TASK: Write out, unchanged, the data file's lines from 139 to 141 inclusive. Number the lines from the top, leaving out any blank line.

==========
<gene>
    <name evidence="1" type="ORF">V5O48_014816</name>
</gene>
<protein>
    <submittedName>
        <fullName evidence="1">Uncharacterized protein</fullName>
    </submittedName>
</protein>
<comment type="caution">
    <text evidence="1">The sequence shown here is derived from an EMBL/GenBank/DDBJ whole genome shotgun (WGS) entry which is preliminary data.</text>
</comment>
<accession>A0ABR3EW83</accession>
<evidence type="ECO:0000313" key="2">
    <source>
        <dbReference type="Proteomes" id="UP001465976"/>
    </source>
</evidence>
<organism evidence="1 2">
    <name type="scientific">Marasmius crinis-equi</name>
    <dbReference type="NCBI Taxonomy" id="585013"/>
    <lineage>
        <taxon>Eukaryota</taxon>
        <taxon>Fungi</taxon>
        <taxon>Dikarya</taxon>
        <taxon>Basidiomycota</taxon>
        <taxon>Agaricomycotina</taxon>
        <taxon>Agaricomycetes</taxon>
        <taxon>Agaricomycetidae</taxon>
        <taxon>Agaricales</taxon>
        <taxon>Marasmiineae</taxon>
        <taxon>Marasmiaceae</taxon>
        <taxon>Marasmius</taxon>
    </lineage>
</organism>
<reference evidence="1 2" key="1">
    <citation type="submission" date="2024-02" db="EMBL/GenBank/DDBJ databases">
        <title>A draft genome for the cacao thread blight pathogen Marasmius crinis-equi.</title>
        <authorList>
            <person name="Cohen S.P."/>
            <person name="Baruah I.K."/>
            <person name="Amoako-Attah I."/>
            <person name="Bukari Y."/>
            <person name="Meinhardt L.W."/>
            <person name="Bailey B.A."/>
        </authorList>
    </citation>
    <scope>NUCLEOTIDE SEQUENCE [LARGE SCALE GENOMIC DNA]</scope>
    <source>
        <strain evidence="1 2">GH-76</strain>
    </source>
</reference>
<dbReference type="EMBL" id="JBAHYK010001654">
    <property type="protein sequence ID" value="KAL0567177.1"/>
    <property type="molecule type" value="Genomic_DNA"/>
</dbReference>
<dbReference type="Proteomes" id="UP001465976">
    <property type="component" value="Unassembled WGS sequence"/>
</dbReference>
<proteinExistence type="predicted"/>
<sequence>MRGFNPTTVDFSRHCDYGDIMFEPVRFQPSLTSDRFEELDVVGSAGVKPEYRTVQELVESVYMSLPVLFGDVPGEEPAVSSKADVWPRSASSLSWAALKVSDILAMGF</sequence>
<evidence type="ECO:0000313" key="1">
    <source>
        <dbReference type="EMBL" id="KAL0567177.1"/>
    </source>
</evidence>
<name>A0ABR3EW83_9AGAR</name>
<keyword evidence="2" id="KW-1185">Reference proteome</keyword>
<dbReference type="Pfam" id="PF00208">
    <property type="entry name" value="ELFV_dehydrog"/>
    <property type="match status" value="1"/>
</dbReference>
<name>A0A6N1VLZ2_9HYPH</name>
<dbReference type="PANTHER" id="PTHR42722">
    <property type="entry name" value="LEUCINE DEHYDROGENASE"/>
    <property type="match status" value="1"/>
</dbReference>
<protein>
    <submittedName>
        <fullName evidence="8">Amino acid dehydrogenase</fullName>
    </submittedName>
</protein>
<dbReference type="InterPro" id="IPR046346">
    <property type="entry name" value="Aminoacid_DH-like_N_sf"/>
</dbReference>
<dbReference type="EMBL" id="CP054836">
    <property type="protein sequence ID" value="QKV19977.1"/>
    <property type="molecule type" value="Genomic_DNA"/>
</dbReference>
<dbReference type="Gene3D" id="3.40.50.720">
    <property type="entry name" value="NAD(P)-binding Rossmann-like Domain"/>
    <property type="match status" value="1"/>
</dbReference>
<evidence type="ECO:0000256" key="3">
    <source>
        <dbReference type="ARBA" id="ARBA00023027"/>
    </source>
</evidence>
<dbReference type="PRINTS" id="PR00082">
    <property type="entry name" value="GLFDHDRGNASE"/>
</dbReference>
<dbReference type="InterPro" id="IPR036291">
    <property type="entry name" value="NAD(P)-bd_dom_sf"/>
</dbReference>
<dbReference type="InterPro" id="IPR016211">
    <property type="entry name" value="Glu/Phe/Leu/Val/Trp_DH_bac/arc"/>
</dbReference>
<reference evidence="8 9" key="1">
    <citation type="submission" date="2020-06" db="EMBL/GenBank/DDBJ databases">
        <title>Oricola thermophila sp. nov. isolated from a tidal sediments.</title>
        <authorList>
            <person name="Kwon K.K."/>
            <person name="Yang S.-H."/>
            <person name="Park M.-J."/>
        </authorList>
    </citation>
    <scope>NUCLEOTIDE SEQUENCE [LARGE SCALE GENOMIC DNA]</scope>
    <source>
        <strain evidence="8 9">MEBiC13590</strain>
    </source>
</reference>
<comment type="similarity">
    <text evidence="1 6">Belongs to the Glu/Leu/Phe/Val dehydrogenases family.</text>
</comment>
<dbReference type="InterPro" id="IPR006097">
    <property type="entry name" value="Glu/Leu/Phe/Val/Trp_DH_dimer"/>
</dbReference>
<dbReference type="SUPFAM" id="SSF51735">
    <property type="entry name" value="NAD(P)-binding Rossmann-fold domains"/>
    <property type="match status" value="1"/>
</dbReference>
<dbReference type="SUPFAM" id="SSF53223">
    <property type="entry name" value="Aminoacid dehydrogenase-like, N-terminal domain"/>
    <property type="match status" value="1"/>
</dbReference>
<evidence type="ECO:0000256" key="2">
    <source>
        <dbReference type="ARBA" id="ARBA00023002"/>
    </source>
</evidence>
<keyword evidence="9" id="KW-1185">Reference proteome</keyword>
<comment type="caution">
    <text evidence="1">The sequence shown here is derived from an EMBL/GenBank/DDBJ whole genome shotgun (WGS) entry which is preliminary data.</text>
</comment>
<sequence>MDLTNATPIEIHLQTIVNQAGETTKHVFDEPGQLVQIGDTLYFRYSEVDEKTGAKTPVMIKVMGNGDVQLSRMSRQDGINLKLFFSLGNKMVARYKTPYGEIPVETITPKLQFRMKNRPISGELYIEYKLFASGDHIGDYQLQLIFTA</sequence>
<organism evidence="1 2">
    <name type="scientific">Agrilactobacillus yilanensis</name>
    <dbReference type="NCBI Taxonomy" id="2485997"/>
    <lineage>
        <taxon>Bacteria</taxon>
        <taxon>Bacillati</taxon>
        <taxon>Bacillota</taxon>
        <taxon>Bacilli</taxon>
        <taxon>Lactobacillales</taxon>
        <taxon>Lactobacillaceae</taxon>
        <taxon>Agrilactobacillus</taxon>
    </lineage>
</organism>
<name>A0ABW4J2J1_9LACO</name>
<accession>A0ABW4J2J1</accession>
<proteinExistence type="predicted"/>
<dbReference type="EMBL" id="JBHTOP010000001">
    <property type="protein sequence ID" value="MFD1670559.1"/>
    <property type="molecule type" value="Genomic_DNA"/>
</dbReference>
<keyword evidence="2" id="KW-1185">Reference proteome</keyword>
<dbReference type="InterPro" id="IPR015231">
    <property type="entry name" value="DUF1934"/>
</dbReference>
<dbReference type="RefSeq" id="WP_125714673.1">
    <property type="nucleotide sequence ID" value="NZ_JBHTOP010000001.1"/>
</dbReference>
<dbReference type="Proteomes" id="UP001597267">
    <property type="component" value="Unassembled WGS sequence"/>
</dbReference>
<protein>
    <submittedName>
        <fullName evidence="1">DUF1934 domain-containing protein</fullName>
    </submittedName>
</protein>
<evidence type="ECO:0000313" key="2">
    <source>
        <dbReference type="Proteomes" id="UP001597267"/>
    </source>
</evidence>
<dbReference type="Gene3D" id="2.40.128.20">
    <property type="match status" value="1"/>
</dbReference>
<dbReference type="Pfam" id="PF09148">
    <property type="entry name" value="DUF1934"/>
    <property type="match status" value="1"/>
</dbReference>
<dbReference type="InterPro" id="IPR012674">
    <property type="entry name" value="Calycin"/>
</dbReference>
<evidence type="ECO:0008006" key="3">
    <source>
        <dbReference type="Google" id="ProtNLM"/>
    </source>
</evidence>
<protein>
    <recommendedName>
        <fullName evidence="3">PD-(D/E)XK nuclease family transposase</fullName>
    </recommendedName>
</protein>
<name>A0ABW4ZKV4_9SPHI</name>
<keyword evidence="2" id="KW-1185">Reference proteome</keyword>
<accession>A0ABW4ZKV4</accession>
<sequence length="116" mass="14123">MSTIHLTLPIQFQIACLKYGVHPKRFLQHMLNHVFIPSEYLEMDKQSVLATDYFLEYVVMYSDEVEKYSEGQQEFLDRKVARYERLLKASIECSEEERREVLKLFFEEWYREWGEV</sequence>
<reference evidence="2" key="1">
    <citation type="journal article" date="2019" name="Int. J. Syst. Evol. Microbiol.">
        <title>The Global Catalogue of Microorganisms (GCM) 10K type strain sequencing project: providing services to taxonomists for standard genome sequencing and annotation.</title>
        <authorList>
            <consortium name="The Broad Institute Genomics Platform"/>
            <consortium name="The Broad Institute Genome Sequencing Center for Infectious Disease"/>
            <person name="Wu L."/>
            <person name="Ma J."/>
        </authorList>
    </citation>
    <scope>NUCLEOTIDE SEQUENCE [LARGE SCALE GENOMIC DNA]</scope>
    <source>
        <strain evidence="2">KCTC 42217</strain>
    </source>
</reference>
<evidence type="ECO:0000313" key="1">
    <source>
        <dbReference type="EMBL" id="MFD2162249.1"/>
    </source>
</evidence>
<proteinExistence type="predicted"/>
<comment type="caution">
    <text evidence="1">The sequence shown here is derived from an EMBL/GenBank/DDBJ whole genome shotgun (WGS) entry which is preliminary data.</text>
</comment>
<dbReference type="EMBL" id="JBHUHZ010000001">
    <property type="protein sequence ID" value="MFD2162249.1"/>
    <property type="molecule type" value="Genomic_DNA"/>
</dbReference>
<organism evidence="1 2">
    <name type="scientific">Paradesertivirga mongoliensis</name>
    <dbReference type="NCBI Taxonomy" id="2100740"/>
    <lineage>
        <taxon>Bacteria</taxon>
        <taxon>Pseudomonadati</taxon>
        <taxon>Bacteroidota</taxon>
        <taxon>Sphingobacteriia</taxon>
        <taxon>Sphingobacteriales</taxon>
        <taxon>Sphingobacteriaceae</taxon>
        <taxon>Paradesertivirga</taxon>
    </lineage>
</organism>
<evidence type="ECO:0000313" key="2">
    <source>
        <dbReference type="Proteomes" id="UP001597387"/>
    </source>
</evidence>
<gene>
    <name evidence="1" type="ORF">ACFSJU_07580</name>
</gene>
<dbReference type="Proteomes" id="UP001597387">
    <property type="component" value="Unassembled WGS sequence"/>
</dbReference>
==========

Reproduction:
</evidence>
<keyword evidence="9" id="KW-1185">Reference proteome</keyword>
<comment type="caution">